My abiding love and respect for the work of Bruce Springsteen is a matter of public record and of a couple dozen records. But I must report to you that Bend It Like Beckham director Gurinder Chadha’s new movie Blinded by the Light, about how The Boss inspired Pakistani-British journalist Sarfraz Manzoor to pursue his dream of becoming a writer despite the poverty and racism that surrounded him in Margaret Thatcher’s England, is the jazz-handsy Springsteen jukebox musical that Springsteen on Broadway was supposed to protect us from. It boasts some wonderful performances, though, as well as a previously unreleased Springsteen song that at one point was going to appear on the soundtrack of… Harry Potter and the Sorcerer’s Stone. Huh.
Anyway, my NPR review of Blinded by the Light is here.
Rob Brydon & Steve Coogan reunite with Michael Winterbottom in “The Trip to Italy.”
Chris Evans leads an international cast in Bong Joon-ho’s “Snowpiercer.”
Ellar Coltrane in Richard Linklater’s “Boyhood.”
Rachel McAdams & the late Phillip Seymore Hoffman in Anton Corbijn’s “A Most Wanted Man.”
Time was, the summer movie season — when blocks got busted and Oscar contenders got out of the way — began Memorial Day weekend and had shot its wad by mid-July. Once in a while you’d get a great late-summer picture, likeThe Fugitive,released Aug. 6, 1993 (and nominated for Best Picture, come to that.) But generally the big action pictures, which gradually gave way to the superhero flicks, needed six or seven weeks before kids got marched back into school so studios could benefit from repeat business.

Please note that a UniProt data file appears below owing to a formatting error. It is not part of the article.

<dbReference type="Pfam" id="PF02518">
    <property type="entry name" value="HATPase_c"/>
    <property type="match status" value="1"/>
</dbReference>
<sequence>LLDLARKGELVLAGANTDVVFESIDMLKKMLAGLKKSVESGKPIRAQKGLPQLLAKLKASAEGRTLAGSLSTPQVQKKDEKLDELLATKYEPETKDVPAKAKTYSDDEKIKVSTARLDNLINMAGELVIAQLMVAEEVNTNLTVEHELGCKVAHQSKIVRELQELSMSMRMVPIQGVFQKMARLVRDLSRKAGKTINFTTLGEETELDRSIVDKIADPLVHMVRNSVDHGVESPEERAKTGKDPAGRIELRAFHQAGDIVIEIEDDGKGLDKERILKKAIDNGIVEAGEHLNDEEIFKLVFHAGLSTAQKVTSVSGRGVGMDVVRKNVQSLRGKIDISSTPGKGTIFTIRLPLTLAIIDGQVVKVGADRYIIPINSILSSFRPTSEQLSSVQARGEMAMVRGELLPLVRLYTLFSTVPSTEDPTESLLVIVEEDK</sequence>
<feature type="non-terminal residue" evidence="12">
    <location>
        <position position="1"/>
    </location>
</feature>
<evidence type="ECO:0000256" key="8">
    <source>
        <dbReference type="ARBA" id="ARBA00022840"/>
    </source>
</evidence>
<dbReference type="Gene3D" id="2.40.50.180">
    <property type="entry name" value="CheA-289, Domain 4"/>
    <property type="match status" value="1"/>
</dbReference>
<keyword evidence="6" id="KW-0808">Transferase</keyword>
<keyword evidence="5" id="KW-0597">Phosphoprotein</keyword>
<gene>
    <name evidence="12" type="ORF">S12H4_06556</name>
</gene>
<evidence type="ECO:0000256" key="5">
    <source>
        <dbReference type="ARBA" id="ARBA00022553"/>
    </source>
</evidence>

In the 21st century, the summer movie season advanced to the first weekend in May, a date that in recent years hasbelonged to Marvel Comics adaptations, whether they’re made by Marvel Studios, likeThe Avengers,or by other studios, like theSpider-Manpictures (both the Raimis and the Webbs) from Sony, or theX-Menseries, from Fox.